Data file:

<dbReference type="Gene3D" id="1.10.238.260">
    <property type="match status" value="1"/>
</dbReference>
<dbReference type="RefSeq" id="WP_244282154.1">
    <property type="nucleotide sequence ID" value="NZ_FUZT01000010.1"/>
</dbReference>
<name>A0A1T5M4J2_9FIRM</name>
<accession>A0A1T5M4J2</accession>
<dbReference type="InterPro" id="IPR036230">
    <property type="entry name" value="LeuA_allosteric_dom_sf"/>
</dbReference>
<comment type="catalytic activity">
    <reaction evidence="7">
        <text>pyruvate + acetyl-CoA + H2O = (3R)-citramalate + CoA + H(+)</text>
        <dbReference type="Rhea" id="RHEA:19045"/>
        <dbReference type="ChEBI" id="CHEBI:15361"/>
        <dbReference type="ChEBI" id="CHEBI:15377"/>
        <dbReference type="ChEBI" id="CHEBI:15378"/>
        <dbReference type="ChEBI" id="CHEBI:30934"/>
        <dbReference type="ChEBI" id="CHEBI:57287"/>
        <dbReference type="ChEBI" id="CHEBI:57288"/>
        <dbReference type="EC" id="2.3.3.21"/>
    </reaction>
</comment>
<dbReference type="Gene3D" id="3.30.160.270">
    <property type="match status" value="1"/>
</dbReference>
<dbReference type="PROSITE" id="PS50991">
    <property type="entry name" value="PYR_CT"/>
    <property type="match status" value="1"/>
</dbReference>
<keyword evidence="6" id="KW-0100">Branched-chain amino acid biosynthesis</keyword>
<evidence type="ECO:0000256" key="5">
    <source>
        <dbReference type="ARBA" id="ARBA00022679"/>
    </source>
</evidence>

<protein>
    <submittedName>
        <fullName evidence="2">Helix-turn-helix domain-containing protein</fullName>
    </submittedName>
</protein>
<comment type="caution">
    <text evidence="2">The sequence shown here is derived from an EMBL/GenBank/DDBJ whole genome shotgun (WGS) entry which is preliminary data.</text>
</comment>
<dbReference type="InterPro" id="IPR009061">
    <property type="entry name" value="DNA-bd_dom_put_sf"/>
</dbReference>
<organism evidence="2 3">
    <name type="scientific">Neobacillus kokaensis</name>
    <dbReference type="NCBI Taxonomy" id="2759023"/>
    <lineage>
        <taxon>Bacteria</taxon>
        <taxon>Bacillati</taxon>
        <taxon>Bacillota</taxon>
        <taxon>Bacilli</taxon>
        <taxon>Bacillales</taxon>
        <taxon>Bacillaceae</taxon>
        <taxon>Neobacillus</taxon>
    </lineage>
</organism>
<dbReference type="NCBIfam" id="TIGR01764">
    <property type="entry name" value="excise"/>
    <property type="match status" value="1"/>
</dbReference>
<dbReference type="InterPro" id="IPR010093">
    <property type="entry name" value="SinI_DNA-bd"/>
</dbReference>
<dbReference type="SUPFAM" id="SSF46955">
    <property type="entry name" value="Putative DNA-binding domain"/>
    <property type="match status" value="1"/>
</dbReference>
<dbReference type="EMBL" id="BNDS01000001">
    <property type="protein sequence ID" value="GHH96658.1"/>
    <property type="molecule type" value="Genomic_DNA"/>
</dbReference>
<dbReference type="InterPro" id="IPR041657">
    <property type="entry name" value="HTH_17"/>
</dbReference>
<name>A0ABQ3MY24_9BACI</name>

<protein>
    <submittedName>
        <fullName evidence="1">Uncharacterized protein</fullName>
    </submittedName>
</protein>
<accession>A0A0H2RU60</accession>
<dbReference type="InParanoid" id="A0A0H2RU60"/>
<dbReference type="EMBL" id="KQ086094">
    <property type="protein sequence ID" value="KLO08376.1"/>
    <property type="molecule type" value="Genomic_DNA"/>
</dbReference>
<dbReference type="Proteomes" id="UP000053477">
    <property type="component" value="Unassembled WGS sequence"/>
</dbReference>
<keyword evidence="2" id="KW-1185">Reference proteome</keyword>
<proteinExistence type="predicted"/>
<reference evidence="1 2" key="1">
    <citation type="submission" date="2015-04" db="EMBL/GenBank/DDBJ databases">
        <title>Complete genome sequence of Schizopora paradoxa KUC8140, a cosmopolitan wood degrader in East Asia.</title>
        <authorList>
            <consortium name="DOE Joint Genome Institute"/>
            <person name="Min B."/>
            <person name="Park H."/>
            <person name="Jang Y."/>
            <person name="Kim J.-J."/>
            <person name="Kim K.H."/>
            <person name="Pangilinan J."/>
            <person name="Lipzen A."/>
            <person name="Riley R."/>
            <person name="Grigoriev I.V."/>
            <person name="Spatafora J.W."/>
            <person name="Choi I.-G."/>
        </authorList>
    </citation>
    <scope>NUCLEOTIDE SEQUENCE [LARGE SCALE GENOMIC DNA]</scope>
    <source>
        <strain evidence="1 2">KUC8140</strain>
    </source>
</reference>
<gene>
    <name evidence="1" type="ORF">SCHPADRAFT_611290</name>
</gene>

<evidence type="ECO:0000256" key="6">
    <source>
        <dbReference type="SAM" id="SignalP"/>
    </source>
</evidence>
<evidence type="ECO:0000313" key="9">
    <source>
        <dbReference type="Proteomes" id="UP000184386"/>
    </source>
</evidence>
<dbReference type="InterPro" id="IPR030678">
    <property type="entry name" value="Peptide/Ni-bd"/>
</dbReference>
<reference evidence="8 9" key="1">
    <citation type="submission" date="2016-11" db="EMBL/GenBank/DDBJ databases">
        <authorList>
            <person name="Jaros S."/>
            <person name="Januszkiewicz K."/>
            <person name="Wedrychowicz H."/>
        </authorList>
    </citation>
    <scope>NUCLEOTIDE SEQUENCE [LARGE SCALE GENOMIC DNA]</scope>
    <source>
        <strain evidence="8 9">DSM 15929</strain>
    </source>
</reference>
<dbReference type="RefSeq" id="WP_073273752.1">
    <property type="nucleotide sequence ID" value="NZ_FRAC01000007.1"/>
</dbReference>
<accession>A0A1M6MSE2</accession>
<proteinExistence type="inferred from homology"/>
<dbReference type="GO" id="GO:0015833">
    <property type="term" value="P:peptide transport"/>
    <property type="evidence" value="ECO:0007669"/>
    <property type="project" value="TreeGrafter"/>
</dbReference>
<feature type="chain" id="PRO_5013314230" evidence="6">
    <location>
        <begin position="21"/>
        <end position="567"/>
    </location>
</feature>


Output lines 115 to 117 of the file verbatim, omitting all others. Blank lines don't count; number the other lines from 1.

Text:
    <scope>NUCLEOTIDE SEQUENCE [LARGE SCALE GENOMIC DNA]</scope>
    <source>
        <strain evidence="1 2">KUC8140</strain>